On Natural Habits and Weaknesses

XI. On the Blush of Modesty

1. Your friend and I have had a conversation. He is a man of ability; his very first words showed what spirit and understanding he possesses, and what progress he has already made. He gave me a foretaste, and he will not fail to answer thereto. For he spoke not from forethought, but was suddenly caught off his guard. When he tried to collect himself, he could scarcely banish that hue of modesty, which is a good sign in a young man; the blush that spread over his face seemed so to rise from the depths. And I feel sure that his habit of blushing will stay with him after he has strengthened his character, stripped off all his faults, and become wise. For by no wisdom can natural weaknesses of the body be removed. That which is implanted and inborn can be toned down by training, but not overcome. 2. The steadiest speaker, when before the public, often breaks into a perspiration, as if he had wearied or over-heated himself; some tremble in the knees when they rise to speak; I know of some whose teeth chatter, whose tongues falter, whose lips quiver. Training and experience can never shake off this habit; nature exerts her own power and through such a weakness makes her presence known even to the strongest. 3. I know that the blush, too, is a habit of this sort, spreading suddenly over the faces of the most dignified men. It is, indeed more prevalent in youth, because of the warmer blood and the sensitive countenance; nevertheless, both seasoned men and aged men are affected by it. Some are most dangerous when they redden, as if they were letting all their sense of shame escape. 4. Sulla, when the blood mantled his cheeks, was in his fiercest mood. Pompey had the most sensitive cast of countenance; he always blushed in the presence of a gathering, and especially at a public assembly. Fabianus also, I remember, reddened when he appeared as a witness before the senate; and his embarrassment became him to a remarkable degree. 5. Such a habit is not due to mental weakness, but to the novelty of a situation; an inexperienced person is not necessarily confused, but is usually affected, because he slips into this habit by natural tendency of the body. Just as certain men are full-blooded, so others are of a quick and mobile blood, that rushes to the face at once.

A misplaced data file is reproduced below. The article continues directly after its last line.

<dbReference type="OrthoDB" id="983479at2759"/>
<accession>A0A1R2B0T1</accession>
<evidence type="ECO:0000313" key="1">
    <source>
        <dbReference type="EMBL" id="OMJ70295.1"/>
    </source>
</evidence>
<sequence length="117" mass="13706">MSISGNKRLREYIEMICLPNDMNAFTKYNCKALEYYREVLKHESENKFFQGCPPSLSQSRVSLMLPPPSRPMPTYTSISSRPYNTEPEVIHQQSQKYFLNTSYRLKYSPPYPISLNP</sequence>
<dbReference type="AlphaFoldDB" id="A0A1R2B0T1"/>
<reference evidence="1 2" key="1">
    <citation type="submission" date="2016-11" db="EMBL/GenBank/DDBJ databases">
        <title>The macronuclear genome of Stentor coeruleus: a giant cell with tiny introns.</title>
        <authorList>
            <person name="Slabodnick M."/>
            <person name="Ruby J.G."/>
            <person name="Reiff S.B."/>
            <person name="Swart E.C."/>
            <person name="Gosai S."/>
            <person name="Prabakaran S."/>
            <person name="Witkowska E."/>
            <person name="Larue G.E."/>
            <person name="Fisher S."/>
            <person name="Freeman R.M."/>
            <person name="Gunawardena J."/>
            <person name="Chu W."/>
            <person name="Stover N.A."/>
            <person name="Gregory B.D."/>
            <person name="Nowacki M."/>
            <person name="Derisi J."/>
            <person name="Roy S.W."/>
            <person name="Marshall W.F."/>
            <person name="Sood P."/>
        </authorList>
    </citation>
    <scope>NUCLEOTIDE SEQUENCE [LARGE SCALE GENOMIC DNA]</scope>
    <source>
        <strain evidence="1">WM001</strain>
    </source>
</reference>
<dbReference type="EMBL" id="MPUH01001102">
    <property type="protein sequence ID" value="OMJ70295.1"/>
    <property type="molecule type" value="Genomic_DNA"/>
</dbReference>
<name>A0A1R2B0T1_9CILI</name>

6. As I remarked, Wisdom can never remove this habit; for if she could rub out all our faults, she would be mistress of the universe. Whatever is assigned to us by the terms of our birth and the blend in our constitutions, will stick with us, no matter how hard or how long the soul may have tried to master itself. And we cannot forbid these feelings any more than we can summon them. 7. Actors in the theatre, who imitate the emotions, who portray fear and nervousness, who depict sorrow, imitate bashfulness by hanging their heads, lowering their voices, and keeping their eyes fixed and rooted upon the ground. They cannot, however, muster a blush; for the blush cannot be prevented or acquired. Wisdom will not assure us of a remedy, or give us help against it; it comes or goes unbidden, and is a law unto itself.

8. But my letter calls for its closing sentence. Hear and take to heart this useful and wholesome motto: “Cherish some man of high character, and keep him ever before your eyes, living as if he were watching you, and ordering all your actions as if he beheld them.” 9. Such, my dear Lucilius, is the counsel of Epicurus; he has quite properly given us a guardian and an attendant. We can get rid of most sins, if we have a witness who stands near us when we are likely to go wrong. The soul should have someone whom it can respect, – one by whose authority it may make even its inner shrine more hallowed. Happy is the man who can make others better, not merely when he is in their company, but even when he is in their thoughts! And happy also is he who can so revere a man as to calm and regulate himself by calling him to mind! One who can so revere another, will soon be himself worthy of reverence. 10. Choose therefore a Cato; or, if Cato seems too severe a model, choose some Laelius, a gentler spirit. Choose a master whose life, conversation, and soul-expressing face have satisfied you; picture him always to yourself as your protector or your pattern. For we must indeed have someone according to whom we may regulate our characters; you can never straighten that which is crooked unless you use a ruler. Farewell.

Translated by Richard M. Gummere

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